“For some reason [the Bristol pro-life students] think people shouldn’t be forcefully reminded of abortion. But if you do nothing but talk about it, people might think it was just one issue among many. But when you see it, it’s much harder to say that it is just a ‘woman’s right to choose,’ because it’s such a horrible reality.”
She added a plea for civility and tolerance to her former classmates, saying that there needs to be a united front among the pro-life movement, or at least one of mutual respect. “Even if they disagree with Abort67, you can always find a way to disagree respectfully,” she said.
“Particularly other pro-life people whom you know have good intentions, and who have saved women from abortions. They’re not breaking the law, and they’re not hurting anyone, in fact they’re helping people.”
Pro-abortion groups have also reacted with outrage at the presence of Abort67 on Monday at historic King’s College, Cambridge. A group of students there brought home-made placards and stood in front of the Abort67 photos. Later King’s students brought out a flower pattern sheet to cover the photo display and disrupt conversations with passersby.
Similar actions were taken by pro-abortion counter-protesters at Abort67 demonstrations in Nottingham and Sussex.
The Huffington Post reported that students at Sussex University felt “distressed and intimidated” by the presence of the photo images and complained to each other on Twitter. The Student Rights group at Sussex said Abort67’s demonstration, held in late October, was “deeply concerning”.
“Students have a right to express pro-life views, but the detrimental impact that Abort67’s intrusive demonstrations have on students wellbeing, as well as on campus cohesion, should mean that they have no place on our campuses.”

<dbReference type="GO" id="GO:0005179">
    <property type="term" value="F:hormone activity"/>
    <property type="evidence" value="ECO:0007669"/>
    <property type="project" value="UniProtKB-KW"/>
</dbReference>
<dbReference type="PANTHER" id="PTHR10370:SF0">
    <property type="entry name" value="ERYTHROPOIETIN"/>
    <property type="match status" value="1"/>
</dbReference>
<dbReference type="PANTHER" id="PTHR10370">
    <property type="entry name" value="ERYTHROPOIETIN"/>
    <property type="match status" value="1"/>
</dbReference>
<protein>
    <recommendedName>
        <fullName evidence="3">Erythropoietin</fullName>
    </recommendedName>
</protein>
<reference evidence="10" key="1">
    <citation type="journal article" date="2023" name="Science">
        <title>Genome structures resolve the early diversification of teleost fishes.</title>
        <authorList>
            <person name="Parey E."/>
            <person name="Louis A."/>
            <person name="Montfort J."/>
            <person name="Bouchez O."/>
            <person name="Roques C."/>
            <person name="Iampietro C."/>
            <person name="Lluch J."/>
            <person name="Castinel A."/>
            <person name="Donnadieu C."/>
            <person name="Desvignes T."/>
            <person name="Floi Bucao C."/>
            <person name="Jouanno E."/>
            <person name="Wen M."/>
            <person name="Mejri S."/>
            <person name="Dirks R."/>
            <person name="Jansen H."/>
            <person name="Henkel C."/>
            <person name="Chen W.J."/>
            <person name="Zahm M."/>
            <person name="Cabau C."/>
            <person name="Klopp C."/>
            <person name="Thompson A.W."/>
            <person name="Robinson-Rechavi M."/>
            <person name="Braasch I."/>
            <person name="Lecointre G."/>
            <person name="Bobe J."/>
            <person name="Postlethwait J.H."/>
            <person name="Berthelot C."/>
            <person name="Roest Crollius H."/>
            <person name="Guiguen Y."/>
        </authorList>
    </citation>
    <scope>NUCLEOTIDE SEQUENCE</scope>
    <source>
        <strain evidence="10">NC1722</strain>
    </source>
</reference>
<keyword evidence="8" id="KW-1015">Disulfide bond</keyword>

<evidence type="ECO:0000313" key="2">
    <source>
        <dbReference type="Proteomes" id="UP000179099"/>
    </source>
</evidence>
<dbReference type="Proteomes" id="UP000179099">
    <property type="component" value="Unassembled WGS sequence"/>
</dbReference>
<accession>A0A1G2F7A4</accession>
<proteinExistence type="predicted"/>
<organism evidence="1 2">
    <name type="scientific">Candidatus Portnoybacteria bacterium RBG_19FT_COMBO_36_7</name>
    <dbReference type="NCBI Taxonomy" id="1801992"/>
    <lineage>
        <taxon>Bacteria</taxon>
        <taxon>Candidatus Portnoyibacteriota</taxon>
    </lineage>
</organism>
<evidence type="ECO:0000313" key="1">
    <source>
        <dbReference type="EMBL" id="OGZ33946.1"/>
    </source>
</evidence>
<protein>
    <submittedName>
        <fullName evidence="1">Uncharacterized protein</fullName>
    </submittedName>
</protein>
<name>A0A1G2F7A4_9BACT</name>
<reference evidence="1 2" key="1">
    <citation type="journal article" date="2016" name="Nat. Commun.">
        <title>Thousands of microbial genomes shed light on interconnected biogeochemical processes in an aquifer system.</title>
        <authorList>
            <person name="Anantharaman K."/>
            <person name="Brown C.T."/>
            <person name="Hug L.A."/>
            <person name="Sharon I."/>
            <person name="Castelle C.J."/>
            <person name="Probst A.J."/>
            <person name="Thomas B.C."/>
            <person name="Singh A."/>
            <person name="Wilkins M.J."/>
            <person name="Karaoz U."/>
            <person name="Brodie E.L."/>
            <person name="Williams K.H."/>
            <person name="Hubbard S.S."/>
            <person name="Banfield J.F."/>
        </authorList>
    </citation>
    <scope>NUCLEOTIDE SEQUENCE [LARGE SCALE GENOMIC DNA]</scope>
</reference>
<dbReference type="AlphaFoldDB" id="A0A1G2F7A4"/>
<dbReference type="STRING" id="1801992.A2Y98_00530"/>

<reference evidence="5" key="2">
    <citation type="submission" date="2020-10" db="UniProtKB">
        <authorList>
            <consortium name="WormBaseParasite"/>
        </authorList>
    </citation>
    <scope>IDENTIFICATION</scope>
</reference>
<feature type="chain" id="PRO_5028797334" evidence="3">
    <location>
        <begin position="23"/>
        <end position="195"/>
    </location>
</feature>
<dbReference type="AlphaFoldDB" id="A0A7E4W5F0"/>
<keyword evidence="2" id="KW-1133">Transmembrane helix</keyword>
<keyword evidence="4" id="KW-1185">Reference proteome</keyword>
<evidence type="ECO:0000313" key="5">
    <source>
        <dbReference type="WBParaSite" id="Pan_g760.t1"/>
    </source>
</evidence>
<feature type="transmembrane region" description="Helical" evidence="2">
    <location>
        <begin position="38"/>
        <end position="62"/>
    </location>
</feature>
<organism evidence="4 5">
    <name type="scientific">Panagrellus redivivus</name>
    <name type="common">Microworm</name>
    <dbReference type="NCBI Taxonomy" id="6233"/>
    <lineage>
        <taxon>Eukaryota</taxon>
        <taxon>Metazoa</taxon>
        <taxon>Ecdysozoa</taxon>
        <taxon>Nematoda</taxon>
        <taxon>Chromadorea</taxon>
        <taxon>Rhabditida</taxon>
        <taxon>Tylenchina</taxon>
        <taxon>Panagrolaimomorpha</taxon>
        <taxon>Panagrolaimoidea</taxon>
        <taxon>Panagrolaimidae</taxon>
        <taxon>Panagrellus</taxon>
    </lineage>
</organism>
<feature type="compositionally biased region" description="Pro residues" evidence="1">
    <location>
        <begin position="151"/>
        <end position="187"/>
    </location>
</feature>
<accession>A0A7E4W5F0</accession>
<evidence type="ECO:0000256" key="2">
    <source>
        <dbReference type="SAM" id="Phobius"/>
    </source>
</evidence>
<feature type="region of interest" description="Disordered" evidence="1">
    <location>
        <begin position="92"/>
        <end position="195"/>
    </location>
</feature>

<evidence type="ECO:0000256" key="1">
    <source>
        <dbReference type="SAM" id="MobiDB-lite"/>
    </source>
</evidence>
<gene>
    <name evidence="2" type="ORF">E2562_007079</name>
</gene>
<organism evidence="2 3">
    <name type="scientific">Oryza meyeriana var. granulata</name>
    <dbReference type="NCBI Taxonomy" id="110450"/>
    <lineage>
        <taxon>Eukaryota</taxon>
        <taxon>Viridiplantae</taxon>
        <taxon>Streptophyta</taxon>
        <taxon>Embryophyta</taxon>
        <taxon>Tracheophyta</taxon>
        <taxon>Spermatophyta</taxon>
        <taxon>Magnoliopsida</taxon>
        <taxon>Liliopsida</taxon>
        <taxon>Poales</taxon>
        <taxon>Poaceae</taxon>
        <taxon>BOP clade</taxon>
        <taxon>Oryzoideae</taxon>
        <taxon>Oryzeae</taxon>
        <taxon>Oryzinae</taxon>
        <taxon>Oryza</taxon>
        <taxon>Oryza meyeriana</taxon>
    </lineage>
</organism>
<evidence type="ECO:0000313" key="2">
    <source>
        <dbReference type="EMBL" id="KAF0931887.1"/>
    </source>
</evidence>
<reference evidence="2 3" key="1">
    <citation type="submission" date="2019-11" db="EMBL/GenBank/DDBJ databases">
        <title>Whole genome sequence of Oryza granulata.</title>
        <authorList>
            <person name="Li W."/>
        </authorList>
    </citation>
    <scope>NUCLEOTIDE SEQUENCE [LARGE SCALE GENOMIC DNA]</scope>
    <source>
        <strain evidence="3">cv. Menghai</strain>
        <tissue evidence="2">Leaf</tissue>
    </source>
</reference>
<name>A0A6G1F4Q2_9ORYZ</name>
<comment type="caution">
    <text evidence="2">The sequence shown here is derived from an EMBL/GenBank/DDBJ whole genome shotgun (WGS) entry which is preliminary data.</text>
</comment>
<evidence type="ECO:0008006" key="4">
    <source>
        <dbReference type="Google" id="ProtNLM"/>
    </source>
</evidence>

‘Little miracles’: Mom gives birth to naturally-conceived quintuplets after refusing ‘selective reduction’
AUSTRALIA, February 5, 2016 (LifeSiteNews) -- A 26-year-old Australian mom has given birth to five healthy babies, all conceived naturally, after refusing the doctor’s advice that she must abort three of them in order to give the remaining two a better chance at life.
“After my initial ultrasound I was told I could consider the selection method to give 2 babies the best chance in life,” wrote mom Kim Tucci in a Facebook post last September.
“I watched a YouTube video on the procedure and I cried. I could never do that! Was I selfish for not giving two the chance of 100% survival? All I knew is that I already love them and that every heart beat I heard I connect with them more. For me life starts when a heart starts beating and all I know for sure is that I will do whatever it takes to bring them into this world healthy,” she wrote.
Last Thursday Kim and her husband Vaughn welcomed the five new members into their family — one boy and four girls —increasing the number of their children from 3 to 8. The babies were born at 30 weeks, 10 weeks early, due to insufficient space in Kim’s womb. They weighed on average about 2.5 pounds.
The quintuplets’ story began last March, after Kim and Vaughn had been trying for six months to conceive just one more child for their family. Due to health complications, Kim wondered if she would ever become a mother again.
After what she thought was an extra long cycle, she decided to take a pregnancy test.
“I was feeling tired and a little nauseated and thought I would take a pregnancy test just to get the ‘what if’ out of my head. To my shock and utter excitement it was positive,” she wrote on a Facebook post.
The parents got the shock of their lives when doctors confirmed in an ultrasound examination that there was not one baby, but five.